Penpoints, Gunpoints, and Dreams: Toward a Critical Theory of the Arts and the State in Africa

By NgŨgĨ Wa Thiong'O | Go to book overview

Introduction

IN August 1991 I visited South Africa, a guest of the Congress of South African Writers. My visit was in solidarity with the democratic forces in the sunset of the apartheid regime. In an interview with the BBC I was asked, how did it feel to be in South Africa at a time when I could not possibly go back to an independent Kenya? Indeed here I was, in a country where, until recently, writers had been gaoled, exiled, and murdered by the state; where the products of their imagination had often been banned; and where, at one time, my own works had been embargoed. Yet, here I was, speaking out as a guest of a progressive writers' organization without fearing that I would be gaoled, or worse, if I returned to my beloved country. I was the guest of a legally functioning writers' organization in what was, until recently, the world's leading republic of fear. But in my own country the Writers' Association of Kenya, of which I was the chairperson in 1982, had been completely crippled by the state. Most of the founding members of the association now live in exile.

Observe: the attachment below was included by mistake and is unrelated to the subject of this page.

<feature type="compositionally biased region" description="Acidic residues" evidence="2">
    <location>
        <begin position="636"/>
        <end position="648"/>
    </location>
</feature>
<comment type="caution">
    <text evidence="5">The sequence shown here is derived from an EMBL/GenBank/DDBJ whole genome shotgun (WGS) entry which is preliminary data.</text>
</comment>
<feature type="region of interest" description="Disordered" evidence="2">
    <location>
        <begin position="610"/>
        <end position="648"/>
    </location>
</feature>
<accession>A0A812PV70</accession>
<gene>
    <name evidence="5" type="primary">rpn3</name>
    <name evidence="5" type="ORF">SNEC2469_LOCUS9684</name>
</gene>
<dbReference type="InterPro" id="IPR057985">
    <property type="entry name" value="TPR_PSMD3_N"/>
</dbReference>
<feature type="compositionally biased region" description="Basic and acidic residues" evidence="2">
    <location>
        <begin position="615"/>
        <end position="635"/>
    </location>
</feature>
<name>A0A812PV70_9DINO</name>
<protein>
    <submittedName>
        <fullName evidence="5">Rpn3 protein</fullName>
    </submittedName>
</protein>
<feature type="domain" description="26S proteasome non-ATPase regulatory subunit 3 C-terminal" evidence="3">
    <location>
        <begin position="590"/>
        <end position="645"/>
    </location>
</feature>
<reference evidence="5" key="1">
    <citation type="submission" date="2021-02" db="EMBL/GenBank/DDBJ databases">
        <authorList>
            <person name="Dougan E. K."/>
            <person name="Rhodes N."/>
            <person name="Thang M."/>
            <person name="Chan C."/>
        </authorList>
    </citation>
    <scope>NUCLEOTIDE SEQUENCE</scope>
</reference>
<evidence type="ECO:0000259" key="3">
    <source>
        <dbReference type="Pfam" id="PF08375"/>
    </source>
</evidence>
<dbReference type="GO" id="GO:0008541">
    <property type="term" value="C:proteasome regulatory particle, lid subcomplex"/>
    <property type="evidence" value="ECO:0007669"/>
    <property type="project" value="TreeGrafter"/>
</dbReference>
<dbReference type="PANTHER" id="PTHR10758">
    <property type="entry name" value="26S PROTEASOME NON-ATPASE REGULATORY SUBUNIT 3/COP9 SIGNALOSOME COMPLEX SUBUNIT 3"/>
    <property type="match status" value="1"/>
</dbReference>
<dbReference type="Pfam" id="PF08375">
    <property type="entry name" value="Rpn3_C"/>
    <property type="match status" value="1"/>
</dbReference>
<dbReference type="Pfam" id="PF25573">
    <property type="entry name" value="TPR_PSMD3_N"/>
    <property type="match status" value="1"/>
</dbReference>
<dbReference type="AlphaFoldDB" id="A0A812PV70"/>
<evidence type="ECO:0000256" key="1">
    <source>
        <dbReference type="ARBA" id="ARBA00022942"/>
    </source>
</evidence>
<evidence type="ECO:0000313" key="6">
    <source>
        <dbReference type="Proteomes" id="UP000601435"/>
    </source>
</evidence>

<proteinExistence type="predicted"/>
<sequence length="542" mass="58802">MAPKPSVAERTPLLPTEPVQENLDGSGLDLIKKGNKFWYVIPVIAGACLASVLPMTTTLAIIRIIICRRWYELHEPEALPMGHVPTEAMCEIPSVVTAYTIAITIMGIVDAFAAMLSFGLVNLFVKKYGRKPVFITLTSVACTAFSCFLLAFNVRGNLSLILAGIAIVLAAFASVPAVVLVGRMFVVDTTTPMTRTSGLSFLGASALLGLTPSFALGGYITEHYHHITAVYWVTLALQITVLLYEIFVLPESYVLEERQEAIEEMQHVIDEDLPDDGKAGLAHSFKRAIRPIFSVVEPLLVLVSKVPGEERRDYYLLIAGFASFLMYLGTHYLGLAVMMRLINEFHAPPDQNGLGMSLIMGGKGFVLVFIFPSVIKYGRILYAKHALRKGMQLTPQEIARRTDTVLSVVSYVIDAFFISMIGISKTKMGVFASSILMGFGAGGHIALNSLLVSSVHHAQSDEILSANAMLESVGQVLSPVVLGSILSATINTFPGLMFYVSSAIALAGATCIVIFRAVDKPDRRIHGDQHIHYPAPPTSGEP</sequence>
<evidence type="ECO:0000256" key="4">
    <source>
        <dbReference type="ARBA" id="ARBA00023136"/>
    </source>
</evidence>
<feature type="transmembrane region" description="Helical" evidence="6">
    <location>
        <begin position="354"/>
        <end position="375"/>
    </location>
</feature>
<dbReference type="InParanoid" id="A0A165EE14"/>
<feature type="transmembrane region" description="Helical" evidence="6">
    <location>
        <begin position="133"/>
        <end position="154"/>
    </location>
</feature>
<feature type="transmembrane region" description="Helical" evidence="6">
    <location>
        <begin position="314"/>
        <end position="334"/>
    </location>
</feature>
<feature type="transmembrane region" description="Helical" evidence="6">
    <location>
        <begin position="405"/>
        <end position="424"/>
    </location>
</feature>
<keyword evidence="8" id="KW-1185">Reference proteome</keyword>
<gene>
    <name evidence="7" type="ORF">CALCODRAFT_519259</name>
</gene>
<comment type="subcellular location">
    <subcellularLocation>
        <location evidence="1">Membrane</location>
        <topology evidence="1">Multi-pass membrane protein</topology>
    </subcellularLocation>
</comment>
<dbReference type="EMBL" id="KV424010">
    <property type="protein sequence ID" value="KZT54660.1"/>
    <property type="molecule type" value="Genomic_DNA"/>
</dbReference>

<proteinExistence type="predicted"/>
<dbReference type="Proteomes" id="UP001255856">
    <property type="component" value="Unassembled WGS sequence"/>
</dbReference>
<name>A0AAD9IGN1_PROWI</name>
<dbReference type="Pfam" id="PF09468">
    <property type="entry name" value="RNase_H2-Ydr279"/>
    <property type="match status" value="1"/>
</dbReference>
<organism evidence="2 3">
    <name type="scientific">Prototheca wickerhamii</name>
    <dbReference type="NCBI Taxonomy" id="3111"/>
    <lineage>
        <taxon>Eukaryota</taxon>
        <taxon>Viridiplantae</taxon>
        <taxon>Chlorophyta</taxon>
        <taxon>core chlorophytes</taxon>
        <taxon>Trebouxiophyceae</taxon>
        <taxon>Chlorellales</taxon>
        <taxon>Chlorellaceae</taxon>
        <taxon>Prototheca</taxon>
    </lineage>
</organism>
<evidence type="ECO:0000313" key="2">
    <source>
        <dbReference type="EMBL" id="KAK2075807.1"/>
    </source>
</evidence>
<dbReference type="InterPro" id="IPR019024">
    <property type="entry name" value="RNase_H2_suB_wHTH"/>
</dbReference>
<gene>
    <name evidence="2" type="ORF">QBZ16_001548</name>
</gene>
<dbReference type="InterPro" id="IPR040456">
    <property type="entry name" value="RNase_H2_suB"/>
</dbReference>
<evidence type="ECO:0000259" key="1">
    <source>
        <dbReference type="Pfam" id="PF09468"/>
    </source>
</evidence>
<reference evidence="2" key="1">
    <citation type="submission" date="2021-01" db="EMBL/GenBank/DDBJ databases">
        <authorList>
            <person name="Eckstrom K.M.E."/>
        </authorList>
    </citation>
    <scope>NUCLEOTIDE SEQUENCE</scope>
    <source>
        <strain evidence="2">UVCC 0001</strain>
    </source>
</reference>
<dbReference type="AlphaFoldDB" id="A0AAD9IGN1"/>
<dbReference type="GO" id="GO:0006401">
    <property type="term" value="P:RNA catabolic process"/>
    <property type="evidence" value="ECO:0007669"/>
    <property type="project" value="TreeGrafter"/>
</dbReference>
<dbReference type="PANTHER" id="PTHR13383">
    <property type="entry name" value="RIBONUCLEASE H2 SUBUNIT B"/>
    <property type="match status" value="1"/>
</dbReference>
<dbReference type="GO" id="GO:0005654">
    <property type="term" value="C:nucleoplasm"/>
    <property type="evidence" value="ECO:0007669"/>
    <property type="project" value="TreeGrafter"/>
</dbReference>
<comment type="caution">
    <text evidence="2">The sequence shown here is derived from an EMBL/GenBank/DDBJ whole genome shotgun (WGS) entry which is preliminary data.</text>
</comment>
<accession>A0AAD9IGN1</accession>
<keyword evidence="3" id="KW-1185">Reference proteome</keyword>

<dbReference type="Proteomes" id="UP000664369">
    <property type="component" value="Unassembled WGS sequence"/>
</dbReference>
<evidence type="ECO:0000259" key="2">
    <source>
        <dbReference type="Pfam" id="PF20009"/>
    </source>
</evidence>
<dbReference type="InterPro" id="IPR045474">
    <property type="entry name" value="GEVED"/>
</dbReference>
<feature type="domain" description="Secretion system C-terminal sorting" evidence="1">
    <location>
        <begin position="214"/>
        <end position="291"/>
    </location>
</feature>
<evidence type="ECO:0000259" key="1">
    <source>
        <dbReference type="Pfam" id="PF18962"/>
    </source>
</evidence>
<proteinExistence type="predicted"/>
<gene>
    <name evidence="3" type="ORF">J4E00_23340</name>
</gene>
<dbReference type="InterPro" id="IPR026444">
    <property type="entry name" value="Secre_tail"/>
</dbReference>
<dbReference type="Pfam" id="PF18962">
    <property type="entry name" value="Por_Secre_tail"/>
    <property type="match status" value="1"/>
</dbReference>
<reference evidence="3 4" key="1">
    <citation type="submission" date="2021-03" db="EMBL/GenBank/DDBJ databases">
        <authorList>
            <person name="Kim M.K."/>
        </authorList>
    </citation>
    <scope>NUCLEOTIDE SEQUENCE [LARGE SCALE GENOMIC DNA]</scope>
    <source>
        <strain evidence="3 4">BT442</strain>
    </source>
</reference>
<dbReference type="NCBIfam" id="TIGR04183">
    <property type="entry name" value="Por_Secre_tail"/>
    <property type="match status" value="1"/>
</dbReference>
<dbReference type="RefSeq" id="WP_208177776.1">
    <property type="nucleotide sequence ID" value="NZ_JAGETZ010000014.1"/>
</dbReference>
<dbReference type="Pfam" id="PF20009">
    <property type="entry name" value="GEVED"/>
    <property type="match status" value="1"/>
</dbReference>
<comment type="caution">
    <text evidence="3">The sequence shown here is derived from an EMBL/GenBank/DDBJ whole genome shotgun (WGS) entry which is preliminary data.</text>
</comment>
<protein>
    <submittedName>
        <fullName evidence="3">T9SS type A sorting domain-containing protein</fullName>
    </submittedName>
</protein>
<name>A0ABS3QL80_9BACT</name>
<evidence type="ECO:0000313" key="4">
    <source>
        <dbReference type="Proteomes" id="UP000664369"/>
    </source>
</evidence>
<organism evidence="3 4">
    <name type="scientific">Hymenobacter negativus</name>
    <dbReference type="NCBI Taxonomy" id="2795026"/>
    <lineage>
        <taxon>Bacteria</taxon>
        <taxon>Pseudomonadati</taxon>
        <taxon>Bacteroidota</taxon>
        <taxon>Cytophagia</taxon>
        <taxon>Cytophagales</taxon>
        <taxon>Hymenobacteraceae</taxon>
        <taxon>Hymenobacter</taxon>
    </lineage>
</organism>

Unfortunately what has happened to Kenyan writers is symptomatic of the general condition in contemporary Africa. As far back as 1967 Wole Soyinka, in a conference of African Scandinavian writers in Sweden, cautioned against complacency by

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